Altro? was the spot for my first meal in Italy on this trip, and what better way to start a weekend of eating your way around an Italian city than with a steaming bowl of tagliatelle al ragu (€10) and a couple of glasses of Sangiovese? Seeing as I came to Bologna specifically to eat, there was a lot riding on this first meal to live up to the high expectations I’d built up around the food of Bologna, and I wasn’t disappointed. Altro? served up one of the best pasta dishes I’ve ever had: the pasta fresh and perfectly cooked al dente (and you should hope so in the land of pasta), the ragu rich and plentiful. Parmesan served in a shaker on the table allows you to keep piling on the good stuff as you make your way through your meal as you go, something I appreciate over posher establishments where the waiter is in charge of your cheese distribution.
I was actually so impressed with Altro’s version of the most traditional of Bolognese dishes that I returned a few days later for another go at it. This time around I started with the burrata (€10), which hands down overtook what I thought was the best burrata I’ve had. Sitting in the cream sauce of two varieties of tomato, Altro’s was ‘eyes rolling to the back of your head’ good, particularly mopped up with the bowl of fresh sourdough brought over to me at the start of the meal. If you’re even the slightest fan of burrata, this dish is unmissable. Pleasingly, the tagliatelle al ragu that followed kept up the high calibre of a few days previous.
Whilst dishes here can be slightly higher in price than those in many of Bologna’s trattorias, the quality is clearly worth it. The food excelled, and I would happily return to try many of the other dishes on the menu. In hindsight I was particularly disappointed in myself to have not found room to try the desserts they had on offer. I would love to return in the evening in order to take longer over my meal and enjoy the atmosphere around Via Belvedere afterwards. In the evening, the restaurants of Mercato delle Erbe and the surrounding bars spill out onto the pedestrian street, animated with scores of young professionals drinking aperitivo into the night. The night time atmosphere is wonderful on this stretch, even in the quiet of August, and Altro is the perfect place to eat before settling into a night of Aperol in the balmy air. Returning to a restaurant in the relatively short space of a long weekend is something I never usually do, keen as I am to try many different places to eat as possible. In a city of unfailingly good food such as Bologna, it is the highest of accolades.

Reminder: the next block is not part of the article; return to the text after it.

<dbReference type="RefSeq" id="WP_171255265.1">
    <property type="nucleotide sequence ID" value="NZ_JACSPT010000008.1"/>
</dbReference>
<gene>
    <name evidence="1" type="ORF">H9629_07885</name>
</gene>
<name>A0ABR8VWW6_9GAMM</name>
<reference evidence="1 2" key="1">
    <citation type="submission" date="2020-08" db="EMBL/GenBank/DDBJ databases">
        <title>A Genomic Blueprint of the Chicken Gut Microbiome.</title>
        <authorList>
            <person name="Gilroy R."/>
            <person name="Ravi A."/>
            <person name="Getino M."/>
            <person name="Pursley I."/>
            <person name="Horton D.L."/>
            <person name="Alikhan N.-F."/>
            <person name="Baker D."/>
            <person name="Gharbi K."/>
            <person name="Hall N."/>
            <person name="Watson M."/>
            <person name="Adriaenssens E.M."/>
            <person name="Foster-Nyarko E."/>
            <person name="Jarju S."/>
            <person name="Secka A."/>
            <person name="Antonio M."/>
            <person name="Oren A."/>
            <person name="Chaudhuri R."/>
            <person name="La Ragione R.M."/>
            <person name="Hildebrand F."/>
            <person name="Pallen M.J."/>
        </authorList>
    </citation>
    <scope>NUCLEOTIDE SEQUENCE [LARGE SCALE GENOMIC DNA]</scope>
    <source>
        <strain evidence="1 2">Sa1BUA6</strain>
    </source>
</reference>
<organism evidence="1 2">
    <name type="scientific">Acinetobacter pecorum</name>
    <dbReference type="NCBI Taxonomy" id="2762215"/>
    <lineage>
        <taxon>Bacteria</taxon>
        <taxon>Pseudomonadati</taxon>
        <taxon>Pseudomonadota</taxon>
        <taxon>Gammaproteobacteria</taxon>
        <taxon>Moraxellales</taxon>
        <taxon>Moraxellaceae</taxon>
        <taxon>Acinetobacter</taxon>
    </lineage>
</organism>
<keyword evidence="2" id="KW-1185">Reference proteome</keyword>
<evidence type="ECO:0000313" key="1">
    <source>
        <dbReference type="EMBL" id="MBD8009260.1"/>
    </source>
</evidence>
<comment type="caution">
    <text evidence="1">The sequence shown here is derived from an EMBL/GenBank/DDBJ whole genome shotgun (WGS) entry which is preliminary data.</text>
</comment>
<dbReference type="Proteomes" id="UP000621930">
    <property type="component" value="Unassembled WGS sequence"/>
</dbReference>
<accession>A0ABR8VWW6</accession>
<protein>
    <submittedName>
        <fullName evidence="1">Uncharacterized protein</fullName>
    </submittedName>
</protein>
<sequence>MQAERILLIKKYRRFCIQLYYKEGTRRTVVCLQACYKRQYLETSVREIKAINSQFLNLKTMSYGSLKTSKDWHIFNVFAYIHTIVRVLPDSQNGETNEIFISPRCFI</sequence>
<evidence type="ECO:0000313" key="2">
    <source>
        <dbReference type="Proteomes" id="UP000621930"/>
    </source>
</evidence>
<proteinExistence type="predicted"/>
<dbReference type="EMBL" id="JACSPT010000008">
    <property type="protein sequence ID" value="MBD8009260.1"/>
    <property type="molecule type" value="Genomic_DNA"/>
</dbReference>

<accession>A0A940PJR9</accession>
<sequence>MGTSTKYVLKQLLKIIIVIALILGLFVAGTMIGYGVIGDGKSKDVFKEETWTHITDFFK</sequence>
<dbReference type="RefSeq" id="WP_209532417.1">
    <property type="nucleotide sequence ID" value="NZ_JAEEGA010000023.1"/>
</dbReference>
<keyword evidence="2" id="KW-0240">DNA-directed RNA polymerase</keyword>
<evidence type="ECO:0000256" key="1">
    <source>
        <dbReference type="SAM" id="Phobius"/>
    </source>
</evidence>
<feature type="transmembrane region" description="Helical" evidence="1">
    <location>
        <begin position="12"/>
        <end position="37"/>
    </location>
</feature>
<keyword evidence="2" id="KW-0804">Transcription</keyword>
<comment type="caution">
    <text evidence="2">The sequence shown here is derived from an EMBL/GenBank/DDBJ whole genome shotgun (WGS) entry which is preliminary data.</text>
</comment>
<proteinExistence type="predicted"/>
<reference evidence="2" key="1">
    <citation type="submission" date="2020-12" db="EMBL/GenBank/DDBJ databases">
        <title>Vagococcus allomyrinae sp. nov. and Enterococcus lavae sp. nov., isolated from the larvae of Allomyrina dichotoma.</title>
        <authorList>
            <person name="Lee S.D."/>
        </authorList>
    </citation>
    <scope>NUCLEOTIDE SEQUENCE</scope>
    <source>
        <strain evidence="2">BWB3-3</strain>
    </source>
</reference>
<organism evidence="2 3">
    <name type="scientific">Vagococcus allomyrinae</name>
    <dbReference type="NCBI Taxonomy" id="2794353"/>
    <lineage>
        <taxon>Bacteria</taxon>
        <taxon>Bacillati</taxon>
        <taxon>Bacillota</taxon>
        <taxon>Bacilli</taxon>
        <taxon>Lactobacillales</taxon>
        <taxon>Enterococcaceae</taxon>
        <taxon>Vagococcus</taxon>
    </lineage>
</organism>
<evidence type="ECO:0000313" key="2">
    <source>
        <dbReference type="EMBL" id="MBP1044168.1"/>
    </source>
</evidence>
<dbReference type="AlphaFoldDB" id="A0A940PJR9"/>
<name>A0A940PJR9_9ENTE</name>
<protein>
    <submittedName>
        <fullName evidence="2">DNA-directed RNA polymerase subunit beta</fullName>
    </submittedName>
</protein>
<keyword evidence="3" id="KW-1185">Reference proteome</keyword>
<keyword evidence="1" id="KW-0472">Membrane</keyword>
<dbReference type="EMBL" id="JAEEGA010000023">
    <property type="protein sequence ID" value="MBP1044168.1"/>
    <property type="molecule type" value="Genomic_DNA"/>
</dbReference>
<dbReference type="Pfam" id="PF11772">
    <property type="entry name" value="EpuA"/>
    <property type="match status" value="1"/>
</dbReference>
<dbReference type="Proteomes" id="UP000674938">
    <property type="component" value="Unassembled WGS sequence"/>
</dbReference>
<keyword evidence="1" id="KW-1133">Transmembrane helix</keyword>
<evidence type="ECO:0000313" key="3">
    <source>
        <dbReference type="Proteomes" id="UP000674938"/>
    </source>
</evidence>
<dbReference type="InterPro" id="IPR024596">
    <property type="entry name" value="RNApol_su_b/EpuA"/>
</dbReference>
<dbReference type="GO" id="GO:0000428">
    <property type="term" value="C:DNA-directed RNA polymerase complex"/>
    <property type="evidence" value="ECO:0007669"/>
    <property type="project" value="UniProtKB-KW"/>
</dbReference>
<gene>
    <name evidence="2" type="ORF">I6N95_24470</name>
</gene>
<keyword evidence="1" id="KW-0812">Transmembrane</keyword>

Mercato delle Erbe, Via Ugo Bassi, 23 – 25, 40121 Bologna, Italy
+39 351 014 4191
Open every day 8am – 12am except Sundays